But we’re here to talk about PYTHON and specifically how NETFLIX use it in their day to day. Now, this is somewhat connected to a VLOG we covered recently and if you need citations, here’s the original article, but, “Netflix as you might imagine being a pretty big company with 140 million users they have all kinds of systems writing, and so what they do is they use PYTHON to reinforce the security of the systems…to analyze alerts and data reports coming off the systems; like activity reports and so forth. They leverage PYTHON’s AI capability and machine learning capability to do things like analyze movies, and to optimize the streaming, and to pull out images as an example to display thumbnails to people, etc, etc.” It’s really pretty interesting and amazing that PYTHON is being used in this way, because we definitely don’t think about it when we’re binge watching NARCOS, GLOW, or any other guilty little pleasures we might be ashamed to admit…
Get ready for a meaty and technical VLOG filled with, but not limited to the PYTHON libraries used, how Amazon’s servers are involved, and even security. It’s illuminating, if not a little dizzying to think that something we almost take for granted has sooo many moving parts (well, not moving parts, but you know what I mean)… -Enjoy!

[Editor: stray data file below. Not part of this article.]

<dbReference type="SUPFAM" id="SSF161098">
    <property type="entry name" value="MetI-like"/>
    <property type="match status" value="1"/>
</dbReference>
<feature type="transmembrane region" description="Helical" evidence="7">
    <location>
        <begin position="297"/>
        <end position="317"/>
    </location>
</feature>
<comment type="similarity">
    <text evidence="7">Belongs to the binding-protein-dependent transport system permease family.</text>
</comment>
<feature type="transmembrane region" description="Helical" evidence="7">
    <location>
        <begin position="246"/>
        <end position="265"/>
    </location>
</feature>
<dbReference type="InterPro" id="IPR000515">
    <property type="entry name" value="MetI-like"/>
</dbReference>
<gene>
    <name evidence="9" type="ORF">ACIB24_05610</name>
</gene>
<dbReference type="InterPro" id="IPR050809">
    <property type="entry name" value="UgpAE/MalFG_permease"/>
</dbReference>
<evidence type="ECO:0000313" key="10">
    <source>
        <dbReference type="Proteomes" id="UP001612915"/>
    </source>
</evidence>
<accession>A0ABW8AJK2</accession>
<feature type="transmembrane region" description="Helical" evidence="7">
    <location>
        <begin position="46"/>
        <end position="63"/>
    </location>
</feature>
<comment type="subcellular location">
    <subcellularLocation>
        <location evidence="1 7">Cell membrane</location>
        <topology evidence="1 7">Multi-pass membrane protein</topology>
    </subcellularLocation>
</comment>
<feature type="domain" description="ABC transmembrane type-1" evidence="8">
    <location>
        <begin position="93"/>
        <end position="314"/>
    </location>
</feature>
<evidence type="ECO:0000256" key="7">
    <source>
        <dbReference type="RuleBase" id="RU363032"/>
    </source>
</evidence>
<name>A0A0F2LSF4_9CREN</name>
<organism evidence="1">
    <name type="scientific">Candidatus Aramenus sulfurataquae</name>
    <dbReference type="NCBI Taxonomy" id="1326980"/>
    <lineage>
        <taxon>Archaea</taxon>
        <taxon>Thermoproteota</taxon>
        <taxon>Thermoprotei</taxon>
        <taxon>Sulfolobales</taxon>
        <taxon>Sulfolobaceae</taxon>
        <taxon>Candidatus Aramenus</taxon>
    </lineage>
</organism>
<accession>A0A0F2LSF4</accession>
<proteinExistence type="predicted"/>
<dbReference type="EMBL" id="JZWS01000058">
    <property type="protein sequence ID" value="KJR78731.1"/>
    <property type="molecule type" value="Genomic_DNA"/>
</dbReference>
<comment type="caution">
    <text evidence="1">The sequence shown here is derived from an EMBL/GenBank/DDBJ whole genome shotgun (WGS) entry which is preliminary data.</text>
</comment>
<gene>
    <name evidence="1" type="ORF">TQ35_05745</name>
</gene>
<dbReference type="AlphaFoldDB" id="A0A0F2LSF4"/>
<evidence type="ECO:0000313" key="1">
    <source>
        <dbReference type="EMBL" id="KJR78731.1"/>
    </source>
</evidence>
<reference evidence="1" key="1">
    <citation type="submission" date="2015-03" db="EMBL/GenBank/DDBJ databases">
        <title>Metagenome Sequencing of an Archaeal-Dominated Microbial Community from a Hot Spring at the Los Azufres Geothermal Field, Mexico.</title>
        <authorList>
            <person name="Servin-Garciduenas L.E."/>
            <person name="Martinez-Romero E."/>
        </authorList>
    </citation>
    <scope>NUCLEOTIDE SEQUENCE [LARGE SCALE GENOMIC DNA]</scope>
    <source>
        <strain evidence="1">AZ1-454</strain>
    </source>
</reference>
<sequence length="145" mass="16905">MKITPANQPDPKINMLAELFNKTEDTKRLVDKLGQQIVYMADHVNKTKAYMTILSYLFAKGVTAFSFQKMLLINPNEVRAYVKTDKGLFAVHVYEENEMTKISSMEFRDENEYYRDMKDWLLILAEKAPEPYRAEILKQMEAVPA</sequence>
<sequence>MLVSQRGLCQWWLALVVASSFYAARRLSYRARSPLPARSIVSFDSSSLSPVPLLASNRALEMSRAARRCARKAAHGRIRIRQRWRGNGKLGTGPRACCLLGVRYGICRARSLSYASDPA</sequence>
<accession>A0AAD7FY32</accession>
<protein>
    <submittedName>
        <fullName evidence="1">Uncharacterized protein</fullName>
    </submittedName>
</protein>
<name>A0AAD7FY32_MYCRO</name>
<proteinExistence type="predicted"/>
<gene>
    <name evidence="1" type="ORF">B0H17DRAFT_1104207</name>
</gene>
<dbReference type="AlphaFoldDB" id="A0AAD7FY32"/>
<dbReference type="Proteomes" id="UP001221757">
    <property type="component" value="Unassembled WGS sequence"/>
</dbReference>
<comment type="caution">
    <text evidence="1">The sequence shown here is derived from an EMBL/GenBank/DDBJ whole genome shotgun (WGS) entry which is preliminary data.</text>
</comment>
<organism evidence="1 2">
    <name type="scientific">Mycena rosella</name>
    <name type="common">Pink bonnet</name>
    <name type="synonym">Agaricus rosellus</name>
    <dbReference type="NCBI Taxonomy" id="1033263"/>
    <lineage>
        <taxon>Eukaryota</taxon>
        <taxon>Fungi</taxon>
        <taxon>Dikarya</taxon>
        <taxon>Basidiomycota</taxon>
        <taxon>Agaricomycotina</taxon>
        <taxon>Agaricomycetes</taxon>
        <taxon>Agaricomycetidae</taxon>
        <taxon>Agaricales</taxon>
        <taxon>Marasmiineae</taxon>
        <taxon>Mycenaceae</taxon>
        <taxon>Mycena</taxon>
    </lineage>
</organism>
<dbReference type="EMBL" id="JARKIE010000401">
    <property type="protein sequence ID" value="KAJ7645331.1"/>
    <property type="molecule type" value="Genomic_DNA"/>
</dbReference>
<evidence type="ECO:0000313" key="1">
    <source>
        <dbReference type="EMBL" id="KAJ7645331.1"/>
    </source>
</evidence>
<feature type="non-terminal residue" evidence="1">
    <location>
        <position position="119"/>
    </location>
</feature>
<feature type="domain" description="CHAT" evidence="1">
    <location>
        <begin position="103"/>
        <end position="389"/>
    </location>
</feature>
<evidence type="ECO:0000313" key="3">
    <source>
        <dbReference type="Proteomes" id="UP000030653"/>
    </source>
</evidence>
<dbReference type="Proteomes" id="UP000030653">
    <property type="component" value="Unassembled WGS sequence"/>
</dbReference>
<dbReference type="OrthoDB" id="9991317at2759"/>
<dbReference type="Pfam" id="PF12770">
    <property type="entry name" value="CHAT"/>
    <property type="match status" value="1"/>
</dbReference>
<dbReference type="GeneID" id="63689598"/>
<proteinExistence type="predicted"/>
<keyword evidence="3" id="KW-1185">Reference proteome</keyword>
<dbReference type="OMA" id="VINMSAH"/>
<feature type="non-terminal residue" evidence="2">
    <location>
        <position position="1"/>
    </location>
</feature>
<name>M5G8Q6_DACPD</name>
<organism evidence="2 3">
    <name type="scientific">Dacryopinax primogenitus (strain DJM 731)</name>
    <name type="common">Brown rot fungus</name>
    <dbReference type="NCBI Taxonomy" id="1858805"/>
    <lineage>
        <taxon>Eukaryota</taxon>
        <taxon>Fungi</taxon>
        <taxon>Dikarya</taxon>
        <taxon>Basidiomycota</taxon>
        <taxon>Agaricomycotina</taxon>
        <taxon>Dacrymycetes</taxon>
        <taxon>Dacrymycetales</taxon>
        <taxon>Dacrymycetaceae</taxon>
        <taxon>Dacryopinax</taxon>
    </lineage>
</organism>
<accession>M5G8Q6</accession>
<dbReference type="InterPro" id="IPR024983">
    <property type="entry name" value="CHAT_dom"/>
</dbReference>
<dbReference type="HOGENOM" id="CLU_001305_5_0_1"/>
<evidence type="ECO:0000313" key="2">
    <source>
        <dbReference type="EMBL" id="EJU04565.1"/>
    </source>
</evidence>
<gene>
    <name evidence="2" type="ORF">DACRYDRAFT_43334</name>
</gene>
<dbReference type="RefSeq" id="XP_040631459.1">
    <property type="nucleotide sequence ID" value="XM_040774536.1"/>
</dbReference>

Python is the Fastest Growing Language of 2019. In some cases it’s even more popular than JAVA.
Don’t believe the hype? Here’s the link to the PYTHON article… Now it’s important to note that the article is saying that it’s the fastest growing language; it’s not better than JAVA, please don’t DM us with arguments or nerd rage. But yeah, so far PYTHON is the fastest growing language of this year by about 2 million new developers.
A pretty good reason for this is, “…most of that growth is in AI machine learning development…Python is a language that glues systems together, so PYTHON is used to automate back-end processes, …monitoring system alerts, making sure processes just work well – it’s one of those great general purpose languages”.
Other things that may contribute to PYTHON’s growth is its popularity in the community, the libraries available, and the ease at which it can be learned. And on that note, it’s shameless plug time… We offer a PYTHON course that is quick and efficient and fun (although that last part is up to you.). Links to that and another great web development course are down below the video.
Check out the VLOG for our quick and dirty ‘code on the go’ segment on PYTHON as well as some more details and facts about PYTHON and it’s sudden rise in popularity. -Enjoy!